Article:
I would be a buddhist if learning buddhism wouldn't have been so boring. The Dalai Lama is not a gifted writer, though from what I understand he didn't even write this--he spoke it, and someone edited his words into a book. I like the philosophy, and what arises from it--compassion is important, positive thoughts enable positive life, etc. I don't like the whole idea of some people becoming buddhas while others are just normal people. If you have enough time to become a buddha, that probably mea...more
A book simply explaining Buddhist beliefs, concepts and methods to achieve understanding and practice in daily life. One does not need to be intent on converting to Buddhism to benefit from the book. The concepts alone are beneficial and prompt one to grow. Even considering the purpose of the exercises and practices is insightful into our own lives, such as the descriptions on mediation and realizing that we all engage in some form of mediation daily even if it is unstructured and seemingly with...more
Not being Buddhist I enjoyed it most for his teachings consequences of anti-virtue (attachment, covetousness, malice) - not necessary in the karmic eternal sense, but even in the day-to-day affect on yourself, your interactions with others, and their reactions to you. It was a good reminder.
I throughly enjoyed this book. Yes people may say its too idealistic, blah blah blah. Well, we should all aim to be as non-judgemental as possible and compassionate every day. I always tell people that it is the little things... The opening the door for the person in a wheelchair and not staring. Picking up a pacifer for a Mom with her arms full. Making conversation with the janitor and thanking him on a regular basis. Helping an elderly person find something at Publix when they are looking conf...more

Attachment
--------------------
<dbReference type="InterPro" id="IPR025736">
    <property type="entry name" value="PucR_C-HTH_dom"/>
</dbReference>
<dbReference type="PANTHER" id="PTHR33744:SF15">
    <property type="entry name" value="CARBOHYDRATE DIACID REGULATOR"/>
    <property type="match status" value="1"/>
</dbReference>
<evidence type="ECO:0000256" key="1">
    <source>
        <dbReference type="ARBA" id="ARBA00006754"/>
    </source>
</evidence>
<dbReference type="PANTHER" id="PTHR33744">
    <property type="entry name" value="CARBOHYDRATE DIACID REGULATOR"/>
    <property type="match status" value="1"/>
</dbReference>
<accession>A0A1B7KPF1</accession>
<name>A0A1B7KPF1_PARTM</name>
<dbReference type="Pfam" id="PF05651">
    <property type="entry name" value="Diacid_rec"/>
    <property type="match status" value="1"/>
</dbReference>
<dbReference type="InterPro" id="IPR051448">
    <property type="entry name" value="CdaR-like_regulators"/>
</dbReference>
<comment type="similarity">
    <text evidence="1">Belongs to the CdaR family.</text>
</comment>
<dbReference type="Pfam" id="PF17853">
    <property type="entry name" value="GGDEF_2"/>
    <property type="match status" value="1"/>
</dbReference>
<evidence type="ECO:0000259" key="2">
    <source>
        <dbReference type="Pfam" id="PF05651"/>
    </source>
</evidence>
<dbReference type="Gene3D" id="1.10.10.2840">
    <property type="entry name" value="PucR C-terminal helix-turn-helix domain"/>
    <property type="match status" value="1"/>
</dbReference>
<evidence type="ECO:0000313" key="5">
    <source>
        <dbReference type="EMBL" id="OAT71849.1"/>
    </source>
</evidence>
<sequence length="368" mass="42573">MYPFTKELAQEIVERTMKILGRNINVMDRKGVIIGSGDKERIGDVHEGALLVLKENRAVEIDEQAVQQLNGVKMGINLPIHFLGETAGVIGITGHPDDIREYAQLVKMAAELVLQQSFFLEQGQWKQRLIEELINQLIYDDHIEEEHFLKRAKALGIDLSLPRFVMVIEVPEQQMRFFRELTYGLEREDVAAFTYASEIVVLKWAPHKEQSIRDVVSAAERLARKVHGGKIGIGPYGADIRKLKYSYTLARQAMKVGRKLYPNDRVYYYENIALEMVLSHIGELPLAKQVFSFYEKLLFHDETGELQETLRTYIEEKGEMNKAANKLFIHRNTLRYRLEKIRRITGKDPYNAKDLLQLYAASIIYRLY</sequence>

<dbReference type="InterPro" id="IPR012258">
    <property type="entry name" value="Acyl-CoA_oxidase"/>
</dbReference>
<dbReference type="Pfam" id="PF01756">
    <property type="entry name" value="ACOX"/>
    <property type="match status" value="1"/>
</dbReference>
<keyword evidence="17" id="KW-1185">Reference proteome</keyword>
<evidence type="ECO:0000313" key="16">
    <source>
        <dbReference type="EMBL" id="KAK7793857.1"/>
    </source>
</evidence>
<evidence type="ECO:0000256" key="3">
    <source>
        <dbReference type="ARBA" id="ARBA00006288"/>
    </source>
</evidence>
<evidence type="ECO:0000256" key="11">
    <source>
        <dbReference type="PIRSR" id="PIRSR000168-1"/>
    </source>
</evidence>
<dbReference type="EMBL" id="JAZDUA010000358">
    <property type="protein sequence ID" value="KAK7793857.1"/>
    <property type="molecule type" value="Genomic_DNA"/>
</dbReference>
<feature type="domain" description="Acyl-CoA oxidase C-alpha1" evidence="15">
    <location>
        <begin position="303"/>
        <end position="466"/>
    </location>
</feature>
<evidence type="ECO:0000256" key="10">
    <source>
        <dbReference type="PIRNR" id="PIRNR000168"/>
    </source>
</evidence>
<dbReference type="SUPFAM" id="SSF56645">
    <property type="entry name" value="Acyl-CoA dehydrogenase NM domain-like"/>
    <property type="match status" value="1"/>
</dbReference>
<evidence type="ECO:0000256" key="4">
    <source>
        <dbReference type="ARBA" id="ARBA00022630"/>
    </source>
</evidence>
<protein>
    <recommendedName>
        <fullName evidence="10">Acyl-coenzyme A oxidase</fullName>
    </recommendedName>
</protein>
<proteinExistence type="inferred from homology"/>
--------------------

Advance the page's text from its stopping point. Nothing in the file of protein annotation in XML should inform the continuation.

Jo Ann
What a wonderful book I received this past Mother's Day, just before going to hear the Dalai Lama speak at the University of Arkansas! Based on teachings from 1999 in NYC, the Dalai Lama challenges both Western and Eastern minds and hearts in the practice of compassion, forgiveness, meditation, many of the tenants of Buddhist thought and practice. He challenges (gently, always gently, I do believe is his style)the reader on specific practices that can lead to peace and happiness, harmony and jus...more
Molly Ringle
This one's occasionally a bit more challenging than 'The Art of Happiness,' as it goes into some deeper aspects of Buddhism that take probably years of wrapping your mind around before they truly make sense. Still, I love reading the Dalai Lama. He's soothing and uplifting and generally makes good sense (those deep Buddhist moments aside). It can only be a good thing to be reminded that we should avoid negative emotions and cultivate wisdom and compassion. Simple and straightforward advice, but...more
This book was right up my alley. It is a great book to turn to for advice about compassion in your daily life. After reading Yoga Body, Buddha Mind I was interested in learning more about Buddhism. This is my first read by Dalai Lama. He's good at explaining overall Buddhist principles. The Dalai Lama's explanation about compassion, meditation, the mind/body connection, as well as what karma is and how it affects this life and the next are all worth learning. Compassion in everyday life is not c...more
The first time i pick up a boom like this... I would need to read more and practice this method.. A great book and a fast read.. It covers a lot on meditating
This overview of Buddhism and its terminology is very easy to read but not to comprehend. The book did help me understand some of the concepts behind Buddhism and the idea that we can change ourselves and our outlook through altering our thought processes.
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Jetsun Jamphel Ngawang Lobsang Yeshe Tenzin Gyatso (born Lhamo Döndrub), the 14th Dalai Lama, is a practicing member of the Gelug School of Tibetan Buddhism and is influential as a Nobel Peace Prize laureate, the world's most famous Buddhist monk, and the leader of the exiled Tibetan government in India.

Tenzin Gyatso was the fifth of sixteen children born to a farming family. He was proclaimed the...more
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“Initially, the positive emotions derived from cultivating our higher natures may be weak, but we can enhance them through constant familiarity, making our experiences of happiness and inner contentment far more powerful than a life abandoned to purely impulsive emotions.” 2 likes